Without Walls

A jaunt through the boundless visual worlds of six young, successful Columbia artists.

by David Shapiro '01CC Published Summer 2013
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Anya Kielar

The art of Anya Kielar ’05SOA typically explores generalized images of women, making frequent reference to the histories of both painting and photography. In WOMEN, a 2012 solo show at Rachel Uffner Gallery on the Lower East Side, Kielar used nontraditional “painting” methods, including textile dye and devoré — a burnout technique typically used for T-shirts. These works, inspired by set design, folk art, early-twentieth-century painting, and the notion of “primitivism,” were suspended between ceiling and floor throughout the gallery. In an earlier group of large-scale works she calls “sprayograms,” Kielar employed a stenciling technique to create vibrant images on paper that hover between the abstract and the figurative. While the sprayograms make use of acrylic paint, they allude to a type of camera-less photograph called a “photogram,” which was championed by the surrealist Man Ray, who called his “rayographs.”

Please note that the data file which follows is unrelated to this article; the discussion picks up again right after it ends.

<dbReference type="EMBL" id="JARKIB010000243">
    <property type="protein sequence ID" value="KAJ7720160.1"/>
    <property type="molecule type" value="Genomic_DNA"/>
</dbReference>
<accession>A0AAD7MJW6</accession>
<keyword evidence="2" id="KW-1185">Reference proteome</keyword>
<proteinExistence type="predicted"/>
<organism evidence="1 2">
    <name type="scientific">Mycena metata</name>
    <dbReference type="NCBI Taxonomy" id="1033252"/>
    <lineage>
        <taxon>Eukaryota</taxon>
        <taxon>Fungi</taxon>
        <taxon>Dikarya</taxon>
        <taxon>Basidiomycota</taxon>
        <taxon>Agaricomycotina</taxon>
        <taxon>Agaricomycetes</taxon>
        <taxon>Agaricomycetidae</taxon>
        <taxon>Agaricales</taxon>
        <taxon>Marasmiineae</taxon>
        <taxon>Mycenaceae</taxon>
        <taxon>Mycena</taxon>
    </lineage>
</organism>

Portrait by Jörg Meyer

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